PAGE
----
German COVID-19 lockdown could last until spring

World Saturday 28/November/2020 15:38 PM
By: DW
German COVID-19 lockdown could last until spring

Germany's current lockdown measures could last until spring, Economy Minister Peter Altmaier told a German newspaper on Saturday.

"We have three to four long winter months ahead of us," he was quoted as saying. "It is possible that the restrictions will remain in place in the first months of 2021." 

German Chancellor Angela Merkel on Saturday urged citizens to adhere to coronavirus restrictions ahead of the Christmas period, saying "it will be worth it." 

In her weekly video message, Merkel also praised Germans for their discipline and thoughtfulness over the past 10 months. "Let us continue to show people what we're made of by sticking to the rules that apply to all of us now, in winter, before Christmas, over the new year. Because we will see that it will be worth it," she said. 

On Wednesday, Germany's 16 federal states agreed to extend and tighten measures against the pandemic until at least December 20. 

Germany imposed a partial lockdown in early November, closing bars and restaurants but allowed schools and shops to stay open. The measures have stopped the exponential rise in coronavirus cases but infections remain high in the country. 

On Saturday, Germany registered 21,695 new confirmed coronavirus cases, according to the Robert Koch Institute (RKI) for infectious diseases. The country has recorded more than million COVID-19 cases since the start of the pandemic. The number of virus patients in intensive care has soared from around 360 in early October to more than 3,500 last week.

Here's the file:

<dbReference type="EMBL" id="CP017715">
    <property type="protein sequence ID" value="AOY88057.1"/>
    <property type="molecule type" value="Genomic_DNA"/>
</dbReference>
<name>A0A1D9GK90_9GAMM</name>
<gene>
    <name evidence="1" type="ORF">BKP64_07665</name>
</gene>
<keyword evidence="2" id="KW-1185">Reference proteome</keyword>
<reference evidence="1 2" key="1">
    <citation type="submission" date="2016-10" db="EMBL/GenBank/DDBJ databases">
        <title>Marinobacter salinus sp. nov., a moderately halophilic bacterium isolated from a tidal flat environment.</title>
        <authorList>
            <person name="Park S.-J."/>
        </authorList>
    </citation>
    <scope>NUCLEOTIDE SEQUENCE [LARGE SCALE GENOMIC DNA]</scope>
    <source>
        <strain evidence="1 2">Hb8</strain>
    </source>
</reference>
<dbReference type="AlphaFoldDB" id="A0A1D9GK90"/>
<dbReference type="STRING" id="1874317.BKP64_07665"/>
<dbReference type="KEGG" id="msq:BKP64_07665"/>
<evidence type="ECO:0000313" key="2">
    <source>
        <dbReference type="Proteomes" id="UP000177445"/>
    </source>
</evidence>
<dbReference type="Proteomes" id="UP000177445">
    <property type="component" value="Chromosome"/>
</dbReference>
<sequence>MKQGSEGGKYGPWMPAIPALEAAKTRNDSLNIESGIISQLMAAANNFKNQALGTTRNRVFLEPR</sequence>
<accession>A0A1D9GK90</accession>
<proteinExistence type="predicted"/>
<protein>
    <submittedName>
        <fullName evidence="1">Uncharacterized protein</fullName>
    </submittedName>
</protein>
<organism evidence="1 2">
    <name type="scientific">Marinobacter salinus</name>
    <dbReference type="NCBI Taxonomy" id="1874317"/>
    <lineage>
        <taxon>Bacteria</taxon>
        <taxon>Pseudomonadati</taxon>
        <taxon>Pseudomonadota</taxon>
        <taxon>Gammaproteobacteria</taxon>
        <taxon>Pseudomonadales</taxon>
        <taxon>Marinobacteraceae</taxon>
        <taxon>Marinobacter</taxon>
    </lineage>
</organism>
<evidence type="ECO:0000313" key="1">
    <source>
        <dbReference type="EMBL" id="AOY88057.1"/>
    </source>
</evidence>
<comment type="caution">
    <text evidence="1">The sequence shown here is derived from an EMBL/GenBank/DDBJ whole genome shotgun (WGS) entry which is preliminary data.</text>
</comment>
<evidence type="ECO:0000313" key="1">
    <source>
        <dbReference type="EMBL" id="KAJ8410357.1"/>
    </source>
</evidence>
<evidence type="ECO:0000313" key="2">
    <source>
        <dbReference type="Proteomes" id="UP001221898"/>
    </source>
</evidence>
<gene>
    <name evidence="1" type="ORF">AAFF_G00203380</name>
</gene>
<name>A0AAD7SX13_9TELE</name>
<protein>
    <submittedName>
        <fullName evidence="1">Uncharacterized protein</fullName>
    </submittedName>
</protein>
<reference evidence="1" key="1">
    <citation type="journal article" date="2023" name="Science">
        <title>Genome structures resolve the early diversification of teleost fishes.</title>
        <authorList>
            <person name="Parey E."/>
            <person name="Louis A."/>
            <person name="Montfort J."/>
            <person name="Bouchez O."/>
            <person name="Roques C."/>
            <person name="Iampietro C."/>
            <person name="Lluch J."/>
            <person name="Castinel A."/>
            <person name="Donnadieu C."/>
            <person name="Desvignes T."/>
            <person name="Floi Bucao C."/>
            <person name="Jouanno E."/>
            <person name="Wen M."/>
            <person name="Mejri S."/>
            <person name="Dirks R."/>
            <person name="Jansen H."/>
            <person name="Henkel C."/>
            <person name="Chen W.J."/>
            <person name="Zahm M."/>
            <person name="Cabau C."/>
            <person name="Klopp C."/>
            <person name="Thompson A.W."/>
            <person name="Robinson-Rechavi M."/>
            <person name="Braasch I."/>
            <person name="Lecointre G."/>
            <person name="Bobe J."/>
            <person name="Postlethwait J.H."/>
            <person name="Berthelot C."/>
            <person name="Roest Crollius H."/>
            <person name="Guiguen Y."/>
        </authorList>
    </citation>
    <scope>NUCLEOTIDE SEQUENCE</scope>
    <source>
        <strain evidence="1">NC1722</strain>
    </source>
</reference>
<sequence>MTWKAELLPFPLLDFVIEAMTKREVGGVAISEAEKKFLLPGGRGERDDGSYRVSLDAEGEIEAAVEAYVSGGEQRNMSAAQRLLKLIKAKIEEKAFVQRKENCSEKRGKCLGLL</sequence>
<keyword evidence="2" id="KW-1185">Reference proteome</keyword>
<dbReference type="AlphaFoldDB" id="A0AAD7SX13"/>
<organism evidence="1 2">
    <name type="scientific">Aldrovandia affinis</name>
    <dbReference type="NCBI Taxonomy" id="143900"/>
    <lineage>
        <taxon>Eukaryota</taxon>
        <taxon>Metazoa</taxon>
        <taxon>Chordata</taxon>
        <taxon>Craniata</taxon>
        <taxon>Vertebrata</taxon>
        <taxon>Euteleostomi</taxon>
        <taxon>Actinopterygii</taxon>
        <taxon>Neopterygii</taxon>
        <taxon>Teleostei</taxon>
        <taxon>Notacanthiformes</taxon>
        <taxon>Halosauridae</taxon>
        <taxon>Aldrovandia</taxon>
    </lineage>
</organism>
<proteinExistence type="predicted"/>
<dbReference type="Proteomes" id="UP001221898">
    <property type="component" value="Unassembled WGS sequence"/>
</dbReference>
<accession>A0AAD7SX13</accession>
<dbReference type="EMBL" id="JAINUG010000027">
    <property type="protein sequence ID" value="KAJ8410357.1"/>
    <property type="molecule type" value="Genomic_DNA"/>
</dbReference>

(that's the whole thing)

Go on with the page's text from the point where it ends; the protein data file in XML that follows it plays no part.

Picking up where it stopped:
Meanwhile, on Saturday, the coronavirus death toll surpassed 400,000 in Europe, the world's second worst-hit region. Britain accounted for almost two-thirds of the fatalities at 57,551, followed by Italy with 53,677, France at 51,914 and Spain with 44,668.

WHO says 60% immunization rate needed

About 60% to 70% of the population needs to be immunized against the coronavirus in order to achieve herd immunity, the World Health Organization (WHO) has announced.

This rate is based on several modeling studies, the head of the WHO's vaccine department, Katherine O'Brien, told a press conference in Geneva. 

"It's really important that we get more information about the vaccines," she said. 

In recent days, three vaccines have reported promising trial results: AstraZeneca, Moderna and Pfizer/BioNTech. 

WHO spokesman Mike Ryan also said it would be "highly speculative" to say that the virus did not emerge in China. Chinese state media has been reporting that the virus, which was allegedly first discovered in a food market in the city of Wuhan, actually originated abroad.